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Power The Almighty Buck Transportation

Tesla Raises Prices At Its Supercharger Stations 167

Tesla is increasing the cost of the paid Supercharger access, but a spokesperson for the company says that it "will never be a profit center." Electrek reports: When introducing the program, Tesla said that it aimed to still make the cost of Supercharging cheaper than gasoline and that it doesn't aim to make its Supercharger network a profit center. Instead, they want to use the money to keep growing the network which now consists of over 1,180 stations and close to 9,000 Superchargers. But this week, the rates were updated across the U.S. Some states saw massive increases of as much as 100 percent -- though most regions saw their rates increase by 20 to 40 percent. For example, Oregon saw an increase of $0.12 to $0.24 per kWh, while California, Tesla's biggest market in the U.S., got an increase from $0.20 to $0.26 kWh and New York's rate went from $0.19 to $0.24 per kWh. A spokesperson for Tesla said in a statement: "We occasionally adjust rates to reflect current local electricity and usage. The overriding principle is that Supercharging will always remain significantly cheaper than gasoline, as we only aim to recover a portion of our costs while setting up a fair system for everyone. This will never be a profit center for Tesla."
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Tesla Raises Prices At Its Supercharger Stations

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  • by alvinrod ( 889928 ) on Monday March 12, 2018 @06:20PM (#56249303)

    esla said that it aimed to still make the cost of Supercharging cheaper than gasoline and that it doesn't aim to make its Supercharger network a profit center. Instead, they want to use the money to keep growing the network which now consists of over 1,180 stations and close to 9,000 Superchargers.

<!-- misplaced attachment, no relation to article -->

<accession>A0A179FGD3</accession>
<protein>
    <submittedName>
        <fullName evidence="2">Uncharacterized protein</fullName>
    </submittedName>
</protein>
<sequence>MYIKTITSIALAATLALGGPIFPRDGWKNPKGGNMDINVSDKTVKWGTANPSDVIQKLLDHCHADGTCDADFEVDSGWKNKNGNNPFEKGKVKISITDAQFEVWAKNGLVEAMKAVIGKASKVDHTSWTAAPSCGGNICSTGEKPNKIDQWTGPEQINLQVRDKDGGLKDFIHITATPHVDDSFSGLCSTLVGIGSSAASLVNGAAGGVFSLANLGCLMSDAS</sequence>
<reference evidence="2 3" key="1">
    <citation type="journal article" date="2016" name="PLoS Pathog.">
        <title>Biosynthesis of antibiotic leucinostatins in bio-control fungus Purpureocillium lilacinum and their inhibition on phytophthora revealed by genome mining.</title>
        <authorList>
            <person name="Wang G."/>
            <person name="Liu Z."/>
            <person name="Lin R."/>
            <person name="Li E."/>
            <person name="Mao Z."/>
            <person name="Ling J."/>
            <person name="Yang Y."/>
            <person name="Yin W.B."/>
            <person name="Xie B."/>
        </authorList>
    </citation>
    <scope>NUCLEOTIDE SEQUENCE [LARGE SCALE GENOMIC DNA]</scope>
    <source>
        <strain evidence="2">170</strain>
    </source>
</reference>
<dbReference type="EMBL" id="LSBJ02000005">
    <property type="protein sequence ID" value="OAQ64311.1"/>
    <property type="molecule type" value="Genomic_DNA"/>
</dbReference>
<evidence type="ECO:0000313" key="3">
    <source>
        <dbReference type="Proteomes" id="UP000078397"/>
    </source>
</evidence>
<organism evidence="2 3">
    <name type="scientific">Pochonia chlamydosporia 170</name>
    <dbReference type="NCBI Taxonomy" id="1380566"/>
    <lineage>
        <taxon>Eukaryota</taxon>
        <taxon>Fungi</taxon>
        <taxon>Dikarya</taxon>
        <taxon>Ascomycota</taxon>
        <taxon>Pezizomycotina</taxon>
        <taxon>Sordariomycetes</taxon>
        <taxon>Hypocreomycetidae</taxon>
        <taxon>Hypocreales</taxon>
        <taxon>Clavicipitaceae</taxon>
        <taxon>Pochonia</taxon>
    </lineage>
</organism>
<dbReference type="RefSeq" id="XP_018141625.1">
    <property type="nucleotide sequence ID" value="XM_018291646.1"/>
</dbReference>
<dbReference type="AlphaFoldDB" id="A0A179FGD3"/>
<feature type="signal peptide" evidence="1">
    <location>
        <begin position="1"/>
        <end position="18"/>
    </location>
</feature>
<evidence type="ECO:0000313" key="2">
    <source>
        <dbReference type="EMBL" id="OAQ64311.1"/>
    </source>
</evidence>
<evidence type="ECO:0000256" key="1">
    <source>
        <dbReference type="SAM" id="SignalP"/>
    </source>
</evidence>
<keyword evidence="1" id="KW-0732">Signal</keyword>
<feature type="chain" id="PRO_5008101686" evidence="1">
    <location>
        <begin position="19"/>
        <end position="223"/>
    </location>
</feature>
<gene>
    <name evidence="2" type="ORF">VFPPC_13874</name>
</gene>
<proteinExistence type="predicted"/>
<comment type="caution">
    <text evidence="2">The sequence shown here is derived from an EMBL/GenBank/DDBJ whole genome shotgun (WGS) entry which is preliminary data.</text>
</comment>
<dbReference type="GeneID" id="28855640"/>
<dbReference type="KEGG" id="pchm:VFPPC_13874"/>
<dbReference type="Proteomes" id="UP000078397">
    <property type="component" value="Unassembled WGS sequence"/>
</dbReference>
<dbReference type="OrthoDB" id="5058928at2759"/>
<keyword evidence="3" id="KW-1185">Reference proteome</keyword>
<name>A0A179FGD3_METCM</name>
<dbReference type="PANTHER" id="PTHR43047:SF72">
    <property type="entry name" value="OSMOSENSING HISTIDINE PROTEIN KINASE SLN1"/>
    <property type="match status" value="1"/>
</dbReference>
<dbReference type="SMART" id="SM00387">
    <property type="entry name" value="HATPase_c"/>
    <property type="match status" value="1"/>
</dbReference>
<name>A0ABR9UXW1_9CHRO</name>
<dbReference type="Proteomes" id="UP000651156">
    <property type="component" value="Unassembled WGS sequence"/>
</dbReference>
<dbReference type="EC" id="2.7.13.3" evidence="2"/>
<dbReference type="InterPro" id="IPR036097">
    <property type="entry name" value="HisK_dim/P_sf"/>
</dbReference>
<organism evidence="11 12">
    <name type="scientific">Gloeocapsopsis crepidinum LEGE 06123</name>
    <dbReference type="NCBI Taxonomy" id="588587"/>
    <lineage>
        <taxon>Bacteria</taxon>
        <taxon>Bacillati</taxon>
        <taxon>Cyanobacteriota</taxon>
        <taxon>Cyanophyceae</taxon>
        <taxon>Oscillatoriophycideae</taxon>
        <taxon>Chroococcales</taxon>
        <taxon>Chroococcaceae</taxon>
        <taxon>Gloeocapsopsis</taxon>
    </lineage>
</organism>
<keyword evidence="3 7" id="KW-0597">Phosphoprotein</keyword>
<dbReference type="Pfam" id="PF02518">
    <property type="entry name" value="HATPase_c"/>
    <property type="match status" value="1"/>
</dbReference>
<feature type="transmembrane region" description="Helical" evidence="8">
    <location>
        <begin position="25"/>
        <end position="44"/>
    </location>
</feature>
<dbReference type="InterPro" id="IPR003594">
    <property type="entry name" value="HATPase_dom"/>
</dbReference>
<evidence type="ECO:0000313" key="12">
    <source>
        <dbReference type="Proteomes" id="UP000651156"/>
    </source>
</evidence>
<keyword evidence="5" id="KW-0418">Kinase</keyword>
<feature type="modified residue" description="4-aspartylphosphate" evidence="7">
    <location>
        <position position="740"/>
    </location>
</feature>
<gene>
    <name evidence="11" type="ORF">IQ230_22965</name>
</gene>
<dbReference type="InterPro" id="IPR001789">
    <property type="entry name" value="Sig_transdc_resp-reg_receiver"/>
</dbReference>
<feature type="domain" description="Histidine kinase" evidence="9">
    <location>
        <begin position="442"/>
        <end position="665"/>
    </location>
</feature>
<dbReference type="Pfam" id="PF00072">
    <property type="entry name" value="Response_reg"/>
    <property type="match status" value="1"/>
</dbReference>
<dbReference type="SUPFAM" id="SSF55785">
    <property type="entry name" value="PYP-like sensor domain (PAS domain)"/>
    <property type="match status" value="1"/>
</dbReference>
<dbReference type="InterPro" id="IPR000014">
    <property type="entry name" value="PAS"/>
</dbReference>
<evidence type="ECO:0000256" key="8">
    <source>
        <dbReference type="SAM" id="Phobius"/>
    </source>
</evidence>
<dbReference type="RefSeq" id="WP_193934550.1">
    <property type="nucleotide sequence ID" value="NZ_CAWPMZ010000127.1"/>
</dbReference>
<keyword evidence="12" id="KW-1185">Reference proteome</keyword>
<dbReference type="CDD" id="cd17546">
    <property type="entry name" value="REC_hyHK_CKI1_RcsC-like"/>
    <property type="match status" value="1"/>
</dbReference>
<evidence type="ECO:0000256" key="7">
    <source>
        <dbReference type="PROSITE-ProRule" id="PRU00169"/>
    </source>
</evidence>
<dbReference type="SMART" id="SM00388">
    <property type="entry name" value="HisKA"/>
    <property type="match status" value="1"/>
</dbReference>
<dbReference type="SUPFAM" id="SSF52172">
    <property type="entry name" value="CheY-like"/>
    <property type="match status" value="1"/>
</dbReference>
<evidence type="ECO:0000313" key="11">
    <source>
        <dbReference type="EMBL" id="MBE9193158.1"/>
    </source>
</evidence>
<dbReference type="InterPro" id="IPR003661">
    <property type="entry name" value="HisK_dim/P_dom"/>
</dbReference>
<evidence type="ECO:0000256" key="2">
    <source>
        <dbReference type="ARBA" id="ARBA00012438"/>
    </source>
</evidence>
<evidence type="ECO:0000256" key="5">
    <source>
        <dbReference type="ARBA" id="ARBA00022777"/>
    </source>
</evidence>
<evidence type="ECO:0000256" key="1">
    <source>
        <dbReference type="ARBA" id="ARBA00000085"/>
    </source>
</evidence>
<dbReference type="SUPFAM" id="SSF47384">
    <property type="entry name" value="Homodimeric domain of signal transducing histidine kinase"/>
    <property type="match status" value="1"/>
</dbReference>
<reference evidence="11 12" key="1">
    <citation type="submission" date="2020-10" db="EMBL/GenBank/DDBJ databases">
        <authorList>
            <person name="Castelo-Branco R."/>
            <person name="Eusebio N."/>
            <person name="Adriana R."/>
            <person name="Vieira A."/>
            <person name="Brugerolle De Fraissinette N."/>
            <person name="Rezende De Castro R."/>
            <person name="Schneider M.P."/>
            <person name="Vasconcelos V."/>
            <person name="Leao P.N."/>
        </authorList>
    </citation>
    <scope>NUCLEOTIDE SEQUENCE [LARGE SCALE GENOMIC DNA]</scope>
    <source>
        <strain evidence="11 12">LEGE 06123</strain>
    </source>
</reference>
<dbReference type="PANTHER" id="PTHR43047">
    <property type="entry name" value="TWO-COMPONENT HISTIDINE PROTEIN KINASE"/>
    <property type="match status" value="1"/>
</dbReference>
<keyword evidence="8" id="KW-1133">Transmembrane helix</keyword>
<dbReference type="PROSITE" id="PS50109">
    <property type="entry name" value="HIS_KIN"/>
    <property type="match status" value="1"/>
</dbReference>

So they're just reinvesting their profits back into the business then. I don't have a problem with that, and I think it's the appropriate thing to do in their case, but don't piss in my face and tell me it's raining.

    • by msauve ( 701917 )
      What doesn't make sense, though, is that in CA where the commercial cost of electricity averages ~15 cents/kWh, they're charging 26 cents. In Oregon, where it costs ~9 cents, they're charging 24. In NY, cost ~14, sell 24. So, markups of 73, 167, and 71 percent. Oregon seems to be getting screwed.

      But, maybe they plan on expanding their network in Oregon proportionately more than in the other two states, so this is to pay for it.
      • Their overhead costs likely do not scale with direct energy costs, and in Oregon if people are better incentivized to charge at home it reduces the burden on Tesla's infrastructure.

        (And to the GP... they are re-investing cash flow rather than profits from what i can see... not to be pedantic.)

    • Profits? (Score:2, Informative)

      by Anonymous Coward

      Tesla has never had a profit - except for that ONE quarter and that was from some accounting tricks.

      Tesla is a money loser and has been for over 14 years. And if it can't make money now while is pretty much has the EV market, they're gonna get their asses kicked. They are burning through about a HALF A BILLION dollars every quarter in operations: marketing, salaries, and other expenses. That money is gone- forever. So, when stupid people say, "Tesla isn't losing money, they're investing in factories.", t

      • by Calydor ( 739835 )

        Elon Musk's net worth is right now above 20 billion USD. He can literally bankroll all of Tesla's losses out of his own pocket for a decade just with what he has NOW.

        Unless something happens that shuts Tesla down hard so he decides to cut his losses, we won't see it bankrupt in the next year or two.

      • by laird ( 2705 )

        This is somewhat incorrect - Tesla is making a profit on each car sold. However, they are investing those profits, and more, into building out their infrastructure. So while it's true that right now they're spending a lot more than they are making, the fact that each car sale is profitable means that if they stop building new infrastructure they instantly turn profitable. Or, a more rational strategy, they grow sales (which is why they're spending so much on their factories and charging stations) to cover t